Now that the Great Ammo Recession of 2008-2016 is over for most parts of the country, many shooters are hoping for a return to the days of cheap and abundant ammunition. Having had an opportunity in recent weeks to test out different 9mm loads, I was excited at the prospect of being sent an inexpensive practice round to put through the paces. How would this round from Philippine manufacturer Armscor hold up against something like the Liberty Civil Defense round I reviewed not too long ago? Given that the Liberty round retails at over twice the price of Armscor’s and is marketed as a premium defense round, this isn’t exactly an apples-to-apples comparison. Life doesn’t always give you two apples though, so let’s see where the Armscor hit.
A full metal jacketed round, this 124 grain bullet is advertised to run around 1090 feet per second (fps) and have 348 foot pounds (ft/lbs) of energy at the muzzle. Running through my Caldwell chronograph, this bullet had groups with average muzzle velocities of 1112, 1113 and 1120 fps. The standard deviation was between 7 to 18 fps in the various groups: extreme spread was between 17 and 44 fps for the different strings of fire. For an inexpensive practice round, this was considerably more consistent than any other 9mm ammo types I’ve shot lately.
Caught in a bit of a winter storm, my cardboard “e-type” targets were blowing around too much to work tight groups. Not that it would have mattered much, the freezing rain was ruining my paper targets as fast as I could put them up so I changed gears. As I was also at the range testing the Safariland 537 holster and Talon Grips, I opted to start with drills from concealment. This round proved to be very soft shooting! When I slowed down a bit and went for informal groups, getting rounds to touch wasn’t tough at all. When I switched over to suppressed shooting at various targets littering the rock pit, I was granted two wonderful gifts. First, there was absolutely no unburnt powder tossed back into my face; this was a first for me. I’m used to mandatory eye protection or a series of stinging reminders to bring it next time when shooting suppressed pistols. Second, I was treated to easy shooting at distance. Hitting a fist-sized rock at 75 yards (I still have blocky, stock sights on) wasn’t much trouble. One of the best range days I’ve had in quite some time.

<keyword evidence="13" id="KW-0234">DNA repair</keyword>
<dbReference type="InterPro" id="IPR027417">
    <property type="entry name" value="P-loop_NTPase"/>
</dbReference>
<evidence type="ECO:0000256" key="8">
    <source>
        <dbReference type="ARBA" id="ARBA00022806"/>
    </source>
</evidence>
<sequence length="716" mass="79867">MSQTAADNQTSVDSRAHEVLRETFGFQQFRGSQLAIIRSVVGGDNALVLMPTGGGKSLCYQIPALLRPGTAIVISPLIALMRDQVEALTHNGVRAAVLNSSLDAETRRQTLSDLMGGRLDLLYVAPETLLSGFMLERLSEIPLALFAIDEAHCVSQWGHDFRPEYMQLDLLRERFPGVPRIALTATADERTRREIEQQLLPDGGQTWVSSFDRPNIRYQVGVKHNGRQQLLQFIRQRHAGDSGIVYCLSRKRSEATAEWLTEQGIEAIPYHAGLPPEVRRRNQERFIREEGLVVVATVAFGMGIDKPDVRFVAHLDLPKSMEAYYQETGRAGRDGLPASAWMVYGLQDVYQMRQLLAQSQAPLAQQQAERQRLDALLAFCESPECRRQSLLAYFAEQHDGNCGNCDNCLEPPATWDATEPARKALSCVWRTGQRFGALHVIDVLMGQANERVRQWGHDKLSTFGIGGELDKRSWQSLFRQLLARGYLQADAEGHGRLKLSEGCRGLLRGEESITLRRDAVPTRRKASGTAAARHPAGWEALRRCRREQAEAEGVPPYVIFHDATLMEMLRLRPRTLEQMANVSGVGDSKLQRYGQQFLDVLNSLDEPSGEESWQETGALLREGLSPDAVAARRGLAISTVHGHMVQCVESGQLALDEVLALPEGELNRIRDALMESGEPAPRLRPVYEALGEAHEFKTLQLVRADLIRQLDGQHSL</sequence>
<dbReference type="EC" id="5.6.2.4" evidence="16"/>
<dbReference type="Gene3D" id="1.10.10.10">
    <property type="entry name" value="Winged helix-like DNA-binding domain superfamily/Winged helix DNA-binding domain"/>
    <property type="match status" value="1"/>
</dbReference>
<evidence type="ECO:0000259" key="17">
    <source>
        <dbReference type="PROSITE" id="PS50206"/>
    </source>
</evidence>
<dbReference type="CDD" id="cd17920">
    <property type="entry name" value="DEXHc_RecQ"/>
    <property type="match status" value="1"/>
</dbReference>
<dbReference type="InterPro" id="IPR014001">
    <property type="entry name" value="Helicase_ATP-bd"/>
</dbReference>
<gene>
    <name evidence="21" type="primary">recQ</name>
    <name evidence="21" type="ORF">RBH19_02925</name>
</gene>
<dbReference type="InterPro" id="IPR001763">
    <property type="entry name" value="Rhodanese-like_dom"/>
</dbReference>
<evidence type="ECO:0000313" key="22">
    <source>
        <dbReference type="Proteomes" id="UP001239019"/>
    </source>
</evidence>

So, keeping in mind that the Armscor 124 gr. 9mm round runs $11.63 for a box of 50, this ammo is worthy of buying at a higher price than $.23/round for sure. I’ll try to get my hands on some of their hollow point rounds in 9mm and 45acp to see how those perform.
If you enjoyed this article, please consider supporting our Veteran Editorial by becoming a SOFREP subscriber. Click here to get 3 months of full ad-free access for only $1